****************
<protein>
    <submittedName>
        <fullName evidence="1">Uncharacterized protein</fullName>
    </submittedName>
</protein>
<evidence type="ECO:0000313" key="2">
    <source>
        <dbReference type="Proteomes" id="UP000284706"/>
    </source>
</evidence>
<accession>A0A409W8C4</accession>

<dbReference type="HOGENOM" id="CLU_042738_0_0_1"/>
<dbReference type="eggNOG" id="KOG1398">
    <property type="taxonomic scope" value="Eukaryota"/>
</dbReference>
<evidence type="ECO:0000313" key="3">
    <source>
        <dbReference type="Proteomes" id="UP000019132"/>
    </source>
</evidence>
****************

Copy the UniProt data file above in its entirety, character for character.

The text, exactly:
<protein>
    <submittedName>
        <fullName evidence="1">Uncharacterized protein</fullName>
    </submittedName>
</protein>
<evidence type="ECO:0000313" key="2">
    <source>
        <dbReference type="Proteomes" id="UP000284706"/>
    </source>
</evidence>
<accession>A0A409W8C4</accession>

<dbReference type="HOGENOM" id="CLU_042738_0_0_1"/>
<dbReference type="eggNOG" id="KOG1398">
    <property type="taxonomic scope" value="Eukaryota"/>
</dbReference>
<evidence type="ECO:0000313" key="3">
    <source>
        <dbReference type="Proteomes" id="UP000019132"/>
    </source>
</evidence>